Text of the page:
“Before the Flood” is Academy Award-winning actor and environmental activist Leonardo DiCaprio’s worthy 96-minute documentary on climate change that will be streamed for free all week on Facebook, Youtube, Hulu, Playstation, and can be viewed on demand on Apple iTunes, Amazon, and GooglePlay. DiCaprio spent three years traveling the globe to meet with key political leaders, climate scientists and environmental leaders to understand and document the changes and challenges of climate change. While the movie does not cover much new ground compared to other climate change documentaries like An Inconvenient Truth, it is entertaining to see DiCaprio’s personal journey of understanding, which started with a meeting with Al Gore in 2000, when DiCaprio had “no clue” on the issue of climate change. The movie is worth watching just to see DiCaprio’s remarkable star power—which allows him to interview President Obama, Pope Francis, U.N. Secretary General Ban Ki-Moon, Tesla Motors founder Elon Musk and U.S. Secretary of State John Kerry.
Figure 1. Leonardo DiCaprio visits the NASA Goddard Space Flight Centre to discuss Earth science with former astronaut Dr. Piers Sellers. Image credit: NASA/GSFC.
Highlights The movie gets its name from a scene in Hieronymus Bosch’s painting "The Garden of Earthly Delights", which hung over DiCaprio’s bed as a child. He gives a rather compelling personal narrative on how the painting influenced him, and how the painting’s final panel, showing a “paradise that’s been degraded and destroyed”, acts as a warning to humanity on what awaits if we fail to act on climate change.
Another excellent scene occurs when DiCaprio visits with former astronaut Dr. Piers Sellers. Accompanied by spectacular time-lapse video from the International Space Station, Sellers describes how the experience of looking down on Earth from space made him immensely more fond of the planet and its people. In a dark room illuminated by full-wall graphics of Earth, he then describes how a stage-four cancer diagnosis inspired him to create visualizations of the Earth to help educate and draw attention to climate change and its impacts.
The movie ends with a speech DiCaprio gave in April 2016 to the general assembly of the United Nations in his role as a U.N. Messenger of Peace with special focus on climate change. “No more talk, no more excuses, no more 10-year studies,” DiCaprio says in the speech. “This is the body that can do what is needed, all of you sitting in this very hall. The world is now watching. You will either be lauded by future generations or vilified by them.” As he delivers his words, the movie cuts between video of him speaking and images of a planet in peril, in a way I found very moving.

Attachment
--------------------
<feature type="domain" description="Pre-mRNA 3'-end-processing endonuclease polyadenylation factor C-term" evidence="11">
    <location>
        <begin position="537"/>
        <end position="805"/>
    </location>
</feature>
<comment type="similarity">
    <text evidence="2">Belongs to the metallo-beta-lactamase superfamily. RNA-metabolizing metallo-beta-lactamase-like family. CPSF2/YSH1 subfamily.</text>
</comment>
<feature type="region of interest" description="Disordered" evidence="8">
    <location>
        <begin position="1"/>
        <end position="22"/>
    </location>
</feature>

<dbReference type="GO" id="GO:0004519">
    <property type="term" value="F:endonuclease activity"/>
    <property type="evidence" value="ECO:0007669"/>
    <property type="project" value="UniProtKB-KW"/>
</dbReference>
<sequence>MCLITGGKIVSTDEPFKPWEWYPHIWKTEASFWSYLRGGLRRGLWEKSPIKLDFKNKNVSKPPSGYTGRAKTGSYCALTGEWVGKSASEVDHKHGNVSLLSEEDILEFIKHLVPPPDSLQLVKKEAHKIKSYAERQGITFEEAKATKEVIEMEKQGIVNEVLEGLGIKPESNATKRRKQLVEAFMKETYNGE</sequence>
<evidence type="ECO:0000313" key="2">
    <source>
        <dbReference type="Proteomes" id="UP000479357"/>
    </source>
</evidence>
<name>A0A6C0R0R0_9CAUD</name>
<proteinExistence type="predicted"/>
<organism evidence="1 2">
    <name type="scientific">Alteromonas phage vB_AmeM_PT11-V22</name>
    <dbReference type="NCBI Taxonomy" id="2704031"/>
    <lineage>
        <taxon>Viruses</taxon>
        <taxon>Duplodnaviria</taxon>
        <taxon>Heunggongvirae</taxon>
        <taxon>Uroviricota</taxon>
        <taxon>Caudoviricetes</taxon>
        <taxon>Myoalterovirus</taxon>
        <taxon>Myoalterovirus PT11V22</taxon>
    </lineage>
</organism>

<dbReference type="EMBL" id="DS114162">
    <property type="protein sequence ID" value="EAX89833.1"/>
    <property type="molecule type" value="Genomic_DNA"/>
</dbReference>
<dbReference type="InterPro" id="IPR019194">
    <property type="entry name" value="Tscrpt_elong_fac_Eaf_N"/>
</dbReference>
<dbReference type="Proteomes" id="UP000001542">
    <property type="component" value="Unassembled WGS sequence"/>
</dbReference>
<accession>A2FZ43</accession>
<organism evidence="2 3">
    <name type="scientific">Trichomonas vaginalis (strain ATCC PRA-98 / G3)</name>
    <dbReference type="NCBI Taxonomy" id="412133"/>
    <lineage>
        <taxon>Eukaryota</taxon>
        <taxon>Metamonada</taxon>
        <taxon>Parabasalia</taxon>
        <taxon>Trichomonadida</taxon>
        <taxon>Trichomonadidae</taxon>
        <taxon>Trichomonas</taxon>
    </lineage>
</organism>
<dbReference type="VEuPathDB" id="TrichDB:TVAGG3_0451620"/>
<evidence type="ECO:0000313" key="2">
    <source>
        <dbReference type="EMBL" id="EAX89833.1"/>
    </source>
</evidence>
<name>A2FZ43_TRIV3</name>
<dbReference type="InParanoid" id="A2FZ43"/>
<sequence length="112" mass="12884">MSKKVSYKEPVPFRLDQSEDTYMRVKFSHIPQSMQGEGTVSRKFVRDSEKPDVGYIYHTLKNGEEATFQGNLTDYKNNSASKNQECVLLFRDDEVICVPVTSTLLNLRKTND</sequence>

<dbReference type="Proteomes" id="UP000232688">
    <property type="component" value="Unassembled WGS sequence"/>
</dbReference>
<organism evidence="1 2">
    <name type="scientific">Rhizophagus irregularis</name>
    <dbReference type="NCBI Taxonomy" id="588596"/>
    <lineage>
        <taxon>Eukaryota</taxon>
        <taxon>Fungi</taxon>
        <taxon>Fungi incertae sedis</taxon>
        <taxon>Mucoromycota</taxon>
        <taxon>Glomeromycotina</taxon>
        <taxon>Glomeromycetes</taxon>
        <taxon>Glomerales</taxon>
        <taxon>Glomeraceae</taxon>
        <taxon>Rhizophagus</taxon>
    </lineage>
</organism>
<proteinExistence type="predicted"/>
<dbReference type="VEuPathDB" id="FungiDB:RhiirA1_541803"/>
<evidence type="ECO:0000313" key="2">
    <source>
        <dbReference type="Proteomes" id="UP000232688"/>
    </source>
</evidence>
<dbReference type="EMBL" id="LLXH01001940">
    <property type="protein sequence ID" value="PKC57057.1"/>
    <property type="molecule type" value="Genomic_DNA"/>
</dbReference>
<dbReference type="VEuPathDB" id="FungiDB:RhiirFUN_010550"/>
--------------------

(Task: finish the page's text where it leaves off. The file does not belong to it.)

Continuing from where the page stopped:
Overall: three stars out of four While the movie documents many gloomy and depressing aspects of climate change—like pollution in China, sea level rise in Florida and on low-lying Pacific islands, the climate denial industry in the U.S. and the failure of the U.S. to lead on the climate change issue—the movie shows there is a lot of optimism that we can avoid a fate like depicted in “The Garden of Earthly Delights”. One of the more hopeful moments comes during DiCaprio’s interview with Tesla founder Elon Musk, who is building the world’s second largest building—a lithium-ion battery “Gigafactory” near Reno, Nevada. Musk estimates that 100 such factories would be enough to power the entire world. DiCaprio, who admits to a profound pessimism about climate change several times during the movie, brightens, as he and Musk use the word “manageable!” to describe the issue of powering the world with renewable energy.
DiCaprio gets the science of climate change right in “Before the Flood”, and addresses pretty much all the key issues—an impressive feat for a non-scientist. The only major dings I give against the movie—it is, after all, a documentary—is that it has no real plot, not much action, and runs a little long at 96 minutes. Nevertheless, I highly recommend checking out “Before the Flood”, and give it three stars out of four. I also recommend the companion website, beforetheflood.com, which has nearly 50 articles by leading climate change communicators and climate scientists.
Links to my other reviews of climate change documentaries
The 2013 six-part Tipping Points series that aired on the Weather Channel.